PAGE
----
i knew one is on top and the other is at the bottom of a cave but i keep forgetting. unless you’re into spelunking, you’ll probably not remember as you don’t use it in your everyday life. i learned of a “nifty trick” today: the ‘c’ in stalactite is for ceiling, while the ‘g’ in stalagmite is for ground.

i’m not a theoretical physicist so i don’t know much about (super) string theory except that it’s supposed to be a unified “theory of everything” (bridging Einstein’s general relativity and the field of Quantum Mechanics: in short, making the “physics of big things” consistent with the “physics of small things” and that there are n-dimensions in reality. i say n because , for some reason, i thought there were 17 and when i consulted the web: some said 10, 11, or 26 (proving you can’t rely on it for accurate information and that my main take away is some things don’t have to seen in order for their existence to be believed). but i digress…

here are samples of “simple” conversions from integer to string in Python:


i previously knew about the tilde (as i speak Filipino (and can slightly understand a little of two other dialects) which has some words influenced by Spanish) and the umlaut (because of an individual in an organisation i used to work for). i recently found out the general term for it is a diacritic mark in a text mining course.

i’m a computer guy (and not a linguist) that mainly used ASCII – apparently EDCDIC supposedly addresses this “diversity” of letters but have to take this fact “at face value” since i don’t speak other languages.

i can’t help but be reminded of an anecdote of one of my batch mates that matter-of-factly corrected another that chocolate “mouse” isn’t the right way of saying it but since it’s a French word, it should be pronounced as “mouse-say” 😉

in Australia it’s a public holiday – from my “research” it’s also a day off in the Netherlands (https://en.wikipedia.org/wiki/Easter_Monday). from what i know, it’s also a statutory federal holiday in Canada but most employers also “recognise” the day. Moreover in Great Britain, some parts “honour” it as a ban holiday.

it is also called Bright Monday or Renewal Monday (as Orthodox Christians also celebrate Bright, Renewal, or Pascha Week).

it’s supposedly a day of rest after Easter Sunday but i suspect partly due to the number of Greek immigrants – and partly due to have holidays spread-off “evenly” in Australia (that’s why the Queen’s Birthday is celebrated on different dates across states/territories not corresponding to the monarch’s actual birth).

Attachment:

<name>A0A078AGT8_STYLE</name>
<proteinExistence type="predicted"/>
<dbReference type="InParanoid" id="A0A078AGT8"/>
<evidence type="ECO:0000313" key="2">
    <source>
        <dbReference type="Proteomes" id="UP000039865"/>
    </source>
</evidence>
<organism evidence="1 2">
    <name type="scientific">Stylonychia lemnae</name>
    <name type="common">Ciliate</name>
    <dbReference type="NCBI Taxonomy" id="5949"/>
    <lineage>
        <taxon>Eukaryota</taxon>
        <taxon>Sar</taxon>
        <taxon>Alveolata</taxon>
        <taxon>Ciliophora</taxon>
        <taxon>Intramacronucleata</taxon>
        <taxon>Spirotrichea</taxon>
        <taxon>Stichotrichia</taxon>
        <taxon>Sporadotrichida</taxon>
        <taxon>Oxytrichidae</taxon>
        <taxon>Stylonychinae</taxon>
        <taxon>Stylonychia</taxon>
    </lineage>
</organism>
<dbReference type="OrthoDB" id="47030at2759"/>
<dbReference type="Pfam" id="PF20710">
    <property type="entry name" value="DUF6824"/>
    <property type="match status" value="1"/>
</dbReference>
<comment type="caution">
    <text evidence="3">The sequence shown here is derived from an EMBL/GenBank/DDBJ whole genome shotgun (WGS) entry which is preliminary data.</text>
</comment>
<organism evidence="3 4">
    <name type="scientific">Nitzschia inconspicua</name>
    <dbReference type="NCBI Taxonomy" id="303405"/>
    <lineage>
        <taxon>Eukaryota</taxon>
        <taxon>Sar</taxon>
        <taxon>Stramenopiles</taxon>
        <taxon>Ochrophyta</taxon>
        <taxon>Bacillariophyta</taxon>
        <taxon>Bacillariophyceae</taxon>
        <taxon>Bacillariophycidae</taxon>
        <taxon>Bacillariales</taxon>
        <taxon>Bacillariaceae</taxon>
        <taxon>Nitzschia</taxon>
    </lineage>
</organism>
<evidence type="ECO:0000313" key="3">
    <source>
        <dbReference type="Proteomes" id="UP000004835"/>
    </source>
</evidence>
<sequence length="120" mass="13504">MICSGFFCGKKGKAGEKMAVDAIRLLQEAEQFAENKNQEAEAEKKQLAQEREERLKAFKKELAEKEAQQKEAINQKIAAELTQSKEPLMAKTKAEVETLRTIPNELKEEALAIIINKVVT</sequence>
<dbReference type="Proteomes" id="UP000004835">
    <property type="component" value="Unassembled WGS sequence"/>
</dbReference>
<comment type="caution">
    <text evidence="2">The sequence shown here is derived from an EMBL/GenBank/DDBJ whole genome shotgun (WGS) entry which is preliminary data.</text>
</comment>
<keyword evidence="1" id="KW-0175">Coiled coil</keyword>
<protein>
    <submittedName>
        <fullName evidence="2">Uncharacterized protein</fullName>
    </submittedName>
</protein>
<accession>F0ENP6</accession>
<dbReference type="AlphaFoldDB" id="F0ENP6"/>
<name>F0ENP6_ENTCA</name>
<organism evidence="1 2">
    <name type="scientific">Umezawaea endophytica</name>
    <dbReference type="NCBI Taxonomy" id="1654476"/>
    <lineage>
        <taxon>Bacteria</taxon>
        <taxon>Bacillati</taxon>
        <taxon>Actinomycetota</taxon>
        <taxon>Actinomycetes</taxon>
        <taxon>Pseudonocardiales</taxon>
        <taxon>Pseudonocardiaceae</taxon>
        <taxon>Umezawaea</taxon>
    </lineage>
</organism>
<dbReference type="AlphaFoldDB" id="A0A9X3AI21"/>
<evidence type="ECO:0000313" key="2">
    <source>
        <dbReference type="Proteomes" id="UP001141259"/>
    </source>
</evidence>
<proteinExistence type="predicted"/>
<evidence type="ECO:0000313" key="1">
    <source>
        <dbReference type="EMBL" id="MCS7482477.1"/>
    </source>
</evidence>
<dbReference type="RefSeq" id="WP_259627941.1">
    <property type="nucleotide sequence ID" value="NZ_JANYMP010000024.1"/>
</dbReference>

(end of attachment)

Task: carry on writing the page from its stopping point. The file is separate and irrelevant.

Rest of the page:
i could be wrong as my Google search didn’t yield an “exact” answer. Does anybody know the actual origin?

rabbits are associated with life because they are “notorious” for being fertile and have a lot of offspring at a time.

i thought that eggs represented new life that’s why they were linked to Easter. historically, people were once expected to abstain from eggs during Holy Week and only partake in them from Easter onwards. the tradition of decorating them evolved instead of eating them. i’m not sure why we hide them though.

i also wonder why eggs are now made from chocolate. i suspect it began as a successful marketing ploy – similar to the efforts of a famous soft drink company as to why St. Nick’s suit is now red.

if you have (or know of) any theories, i’d like to hear them.

from what i can tell a tetrahedron is technically a type of pyramid. it has four sides (three triangular faces and a triangular base). it’s also called a regular pyramid. the main reason i was exposed to it was because of the 4-sided die in Dungeons & Dragons.

the Egyptian pyramids are also called square pyramids. they have five sides (four triangles “visible” and a square base). our understanding is primarily “shaped” by this fact.

i’m not a mathematician, so out of curiosity, what’s the definition of a pyramid?

is my understanding correct?

the first thing that comes to mind when i hear the word “apple” is the fruit but when i do a Google search the auto-complete and top results relate to the tech company.

i recently discovered from HQ Trivia that the apple traces its origins from Central Asia and China – i know it’s apple pie that’s associated with America but my “tangential” brain finds this fact interesting.

apparently in olden days, apple was a “generic” term and could refer to any fruit. this may have implications on whether the forbidden fruit actually referred to an apple.